Going To A Staged Brothel For Christmas
Carte Blanche’s production of THE HOSTAGE
Once again, Jimmy Dragolovich puts together a solidly impressive two-tiered set in the tiny space of the Carte Blanche Studio Theatre. Multiple doors open and shut and sometimes slam shut over the course of the comedy. It’s set in a brothel some point in recent history—about 60 years ago to be precise.
The unique benefits of a studio theatre space the size of Carte Blanche’s work really well to the advantage of the production. Yes, The Hostage is set in an Irish brothel in the mid-20th century and no, the accents aren’t exactly authentic all the way through a performance, but Dragolovich and company do a really good job of delivering an atmosphere to the stage that is distinctly less traditional in a month dominated mostly by warm, familiar, fuzzy holiday shows that seem to pop up everywhere.
The set Dragolovich designed and built for the production has a strikingly lived-in feel about it, which is a particularly impressive accomplishment given the fact that it’s as close to the audience as it is. One gets sort of a feel of a decadent squalor about the place as some very attractive people mill in and about the place, occasionally stopping to deliver witty bits of dialogue and whatnot.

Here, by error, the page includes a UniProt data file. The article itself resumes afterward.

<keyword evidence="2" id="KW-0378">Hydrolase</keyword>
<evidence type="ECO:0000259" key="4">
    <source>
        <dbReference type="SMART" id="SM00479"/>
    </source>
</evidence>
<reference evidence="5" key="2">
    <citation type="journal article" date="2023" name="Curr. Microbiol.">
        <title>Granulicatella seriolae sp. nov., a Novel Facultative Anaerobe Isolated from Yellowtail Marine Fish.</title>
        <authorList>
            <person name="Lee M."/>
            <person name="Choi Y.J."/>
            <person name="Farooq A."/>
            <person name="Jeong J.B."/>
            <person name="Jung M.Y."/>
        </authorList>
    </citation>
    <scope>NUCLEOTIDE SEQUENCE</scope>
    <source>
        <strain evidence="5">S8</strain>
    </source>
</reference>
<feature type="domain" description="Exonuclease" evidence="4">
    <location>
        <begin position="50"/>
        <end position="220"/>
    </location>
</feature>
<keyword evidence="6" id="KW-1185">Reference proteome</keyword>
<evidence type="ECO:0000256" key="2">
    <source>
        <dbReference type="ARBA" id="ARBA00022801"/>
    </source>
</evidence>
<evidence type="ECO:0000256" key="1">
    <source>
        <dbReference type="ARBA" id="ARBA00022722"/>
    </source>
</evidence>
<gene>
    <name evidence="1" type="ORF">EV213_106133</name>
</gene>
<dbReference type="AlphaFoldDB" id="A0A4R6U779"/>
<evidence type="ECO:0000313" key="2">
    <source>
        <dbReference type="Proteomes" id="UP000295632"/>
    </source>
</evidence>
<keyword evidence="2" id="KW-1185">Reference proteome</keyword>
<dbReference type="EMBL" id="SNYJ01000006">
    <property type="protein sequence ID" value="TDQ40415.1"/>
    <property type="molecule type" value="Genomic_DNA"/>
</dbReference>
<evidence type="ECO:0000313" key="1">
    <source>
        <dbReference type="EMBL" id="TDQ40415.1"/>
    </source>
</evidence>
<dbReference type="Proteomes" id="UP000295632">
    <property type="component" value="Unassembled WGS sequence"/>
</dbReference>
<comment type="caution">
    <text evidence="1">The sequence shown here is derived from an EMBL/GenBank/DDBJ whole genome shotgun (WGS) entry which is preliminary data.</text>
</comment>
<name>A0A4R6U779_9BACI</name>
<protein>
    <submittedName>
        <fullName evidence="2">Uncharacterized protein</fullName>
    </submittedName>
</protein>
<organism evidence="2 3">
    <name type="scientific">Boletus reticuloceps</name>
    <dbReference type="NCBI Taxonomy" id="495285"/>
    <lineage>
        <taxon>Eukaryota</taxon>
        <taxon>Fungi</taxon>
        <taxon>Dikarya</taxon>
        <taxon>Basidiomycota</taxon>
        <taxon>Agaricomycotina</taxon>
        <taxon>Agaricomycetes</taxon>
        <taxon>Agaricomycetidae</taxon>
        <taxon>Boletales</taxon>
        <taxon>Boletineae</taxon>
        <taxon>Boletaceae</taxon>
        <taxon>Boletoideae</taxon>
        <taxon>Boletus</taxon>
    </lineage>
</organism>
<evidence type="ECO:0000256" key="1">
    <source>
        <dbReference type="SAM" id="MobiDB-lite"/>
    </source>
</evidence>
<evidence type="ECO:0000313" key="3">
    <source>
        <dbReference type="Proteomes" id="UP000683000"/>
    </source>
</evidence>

Mid-twentieth century playwright Brendan Behan’s central themes and satire on the nature of nationalism and the folly of politics cling quite well to a production that cushions the weight of the playwright’s heavier qualities with a very stylish production that brilliantly brings together the motley energies of a ragtag group of Irish nationalists hanging together in a seedy establishment in Ireland. Ed Barczynski plays the older end of the energy as a man who has lost some sanity in the struggle for independence. On the other end of the age spectrum, a radiantly attractive Emily Craig plays an alpha-attractive prostitute who carries the younger edge of Irish nationalism wearing a uniform consisting of stockings, garters and panties. There’s sexiness of an altogether different kind in the form of Keith R. Smith and Marques Bradford as a couple of fiercely independent transvestites in lingerie. Mix that costuming with a traditional kilt, some berets—garnish with a few firearms and you’ve got one of the more stylish productions to hit Milwaukee stages this month . . .
Carte Blanche Studios’ production of The Hostage runs through December 29th at Carte Blanche’s space on 1024 South 5th Street. A concise review of the show runs in next week's Shepherd-Express.